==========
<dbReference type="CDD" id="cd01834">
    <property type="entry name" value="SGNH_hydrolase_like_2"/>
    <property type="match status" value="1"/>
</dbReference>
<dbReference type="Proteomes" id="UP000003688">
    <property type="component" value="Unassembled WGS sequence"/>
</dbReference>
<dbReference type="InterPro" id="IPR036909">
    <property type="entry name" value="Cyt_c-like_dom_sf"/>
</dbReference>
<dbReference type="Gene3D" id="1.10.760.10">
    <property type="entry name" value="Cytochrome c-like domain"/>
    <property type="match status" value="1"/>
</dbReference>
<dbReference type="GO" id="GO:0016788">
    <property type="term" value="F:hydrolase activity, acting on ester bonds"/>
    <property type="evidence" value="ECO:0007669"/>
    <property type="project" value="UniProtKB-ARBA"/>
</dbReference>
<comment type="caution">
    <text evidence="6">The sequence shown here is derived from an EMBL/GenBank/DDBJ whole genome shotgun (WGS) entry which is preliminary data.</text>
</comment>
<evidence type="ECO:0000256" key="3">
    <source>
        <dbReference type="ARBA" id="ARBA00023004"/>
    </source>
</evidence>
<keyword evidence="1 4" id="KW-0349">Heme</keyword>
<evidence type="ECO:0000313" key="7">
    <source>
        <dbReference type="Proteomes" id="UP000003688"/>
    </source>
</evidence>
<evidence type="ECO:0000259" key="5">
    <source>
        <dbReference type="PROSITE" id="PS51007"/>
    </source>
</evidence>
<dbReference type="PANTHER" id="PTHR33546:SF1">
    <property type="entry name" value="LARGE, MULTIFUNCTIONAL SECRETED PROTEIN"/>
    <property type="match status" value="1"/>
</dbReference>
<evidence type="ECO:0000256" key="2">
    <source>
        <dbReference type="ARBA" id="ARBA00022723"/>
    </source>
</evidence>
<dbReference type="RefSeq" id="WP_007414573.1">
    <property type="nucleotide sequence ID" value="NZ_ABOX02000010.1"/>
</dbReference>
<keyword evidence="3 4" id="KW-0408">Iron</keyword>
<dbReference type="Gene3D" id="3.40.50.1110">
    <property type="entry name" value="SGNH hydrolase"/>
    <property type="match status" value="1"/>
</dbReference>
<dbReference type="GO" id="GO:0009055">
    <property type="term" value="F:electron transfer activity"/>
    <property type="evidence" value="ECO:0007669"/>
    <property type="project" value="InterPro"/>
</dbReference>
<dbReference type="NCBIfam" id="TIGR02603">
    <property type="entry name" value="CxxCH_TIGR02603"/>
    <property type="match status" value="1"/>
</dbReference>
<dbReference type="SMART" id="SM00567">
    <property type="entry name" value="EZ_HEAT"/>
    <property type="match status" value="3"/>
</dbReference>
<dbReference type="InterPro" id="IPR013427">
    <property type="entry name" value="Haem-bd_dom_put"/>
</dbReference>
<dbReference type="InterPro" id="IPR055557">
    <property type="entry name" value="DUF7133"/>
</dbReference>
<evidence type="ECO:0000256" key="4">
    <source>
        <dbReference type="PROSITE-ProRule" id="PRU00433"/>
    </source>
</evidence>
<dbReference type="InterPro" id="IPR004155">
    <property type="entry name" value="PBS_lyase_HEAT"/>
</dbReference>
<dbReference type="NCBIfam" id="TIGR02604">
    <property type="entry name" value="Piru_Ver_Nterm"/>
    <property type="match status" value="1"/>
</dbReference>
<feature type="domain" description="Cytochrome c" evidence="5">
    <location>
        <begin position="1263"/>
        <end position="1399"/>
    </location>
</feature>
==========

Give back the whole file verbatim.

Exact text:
<dbReference type="CDD" id="cd01834">
    <property type="entry name" value="SGNH_hydrolase_like_2"/>
    <property type="match status" value="1"/>
</dbReference>
<dbReference type="Proteomes" id="UP000003688">
    <property type="component" value="Unassembled WGS sequence"/>
</dbReference>
<dbReference type="InterPro" id="IPR036909">
    <property type="entry name" value="Cyt_c-like_dom_sf"/>
</dbReference>
<dbReference type="Gene3D" id="1.10.760.10">
    <property type="entry name" value="Cytochrome c-like domain"/>
    <property type="match status" value="1"/>
</dbReference>
<dbReference type="GO" id="GO:0016788">
    <property type="term" value="F:hydrolase activity, acting on ester bonds"/>
    <property type="evidence" value="ECO:0007669"/>
    <property type="project" value="UniProtKB-ARBA"/>
</dbReference>
<comment type="caution">
    <text evidence="6">The sequence shown here is derived from an EMBL/GenBank/DDBJ whole genome shotgun (WGS) entry which is preliminary data.</text>
</comment>
<evidence type="ECO:0000256" key="3">
    <source>
        <dbReference type="ARBA" id="ARBA00023004"/>
    </source>
</evidence>
<keyword evidence="1 4" id="KW-0349">Heme</keyword>
<evidence type="ECO:0000313" key="7">
    <source>
        <dbReference type="Proteomes" id="UP000003688"/>
    </source>
</evidence>
<evidence type="ECO:0000259" key="5">
    <source>
        <dbReference type="PROSITE" id="PS51007"/>
    </source>
</evidence>
<dbReference type="PANTHER" id="PTHR33546:SF1">
    <property type="entry name" value="LARGE, MULTIFUNCTIONAL SECRETED PROTEIN"/>
    <property type="match status" value="1"/>
</dbReference>
<evidence type="ECO:0000256" key="2">
    <source>
        <dbReference type="ARBA" id="ARBA00022723"/>
    </source>
</evidence>
<dbReference type="RefSeq" id="WP_007414573.1">
    <property type="nucleotide sequence ID" value="NZ_ABOX02000010.1"/>
</dbReference>
<keyword evidence="3 4" id="KW-0408">Iron</keyword>
<dbReference type="Gene3D" id="3.40.50.1110">
    <property type="entry name" value="SGNH hydrolase"/>
    <property type="match status" value="1"/>
</dbReference>
<dbReference type="GO" id="GO:0009055">
    <property type="term" value="F:electron transfer activity"/>
    <property type="evidence" value="ECO:0007669"/>
    <property type="project" value="InterPro"/>
</dbReference>
<dbReference type="NCBIfam" id="TIGR02603">
    <property type="entry name" value="CxxCH_TIGR02603"/>
    <property type="match status" value="1"/>
</dbReference>
<dbReference type="SMART" id="SM00567">
    <property type="entry name" value="EZ_HEAT"/>
    <property type="match status" value="3"/>
</dbReference>
<dbReference type="InterPro" id="IPR013427">
    <property type="entry name" value="Haem-bd_dom_put"/>
</dbReference>
<dbReference type="InterPro" id="IPR055557">
    <property type="entry name" value="DUF7133"/>
</dbReference>
<evidence type="ECO:0000256" key="4">
    <source>
        <dbReference type="PROSITE-ProRule" id="PRU00433"/>
    </source>
</evidence>
<dbReference type="InterPro" id="IPR004155">
    <property type="entry name" value="PBS_lyase_HEAT"/>
</dbReference>
<dbReference type="NCBIfam" id="TIGR02604">
    <property type="entry name" value="Piru_Ver_Nterm"/>
    <property type="match status" value="1"/>
</dbReference>
<feature type="domain" description="Cytochrome c" evidence="5">
    <location>
        <begin position="1263"/>
        <end position="1399"/>
    </location>
</feature>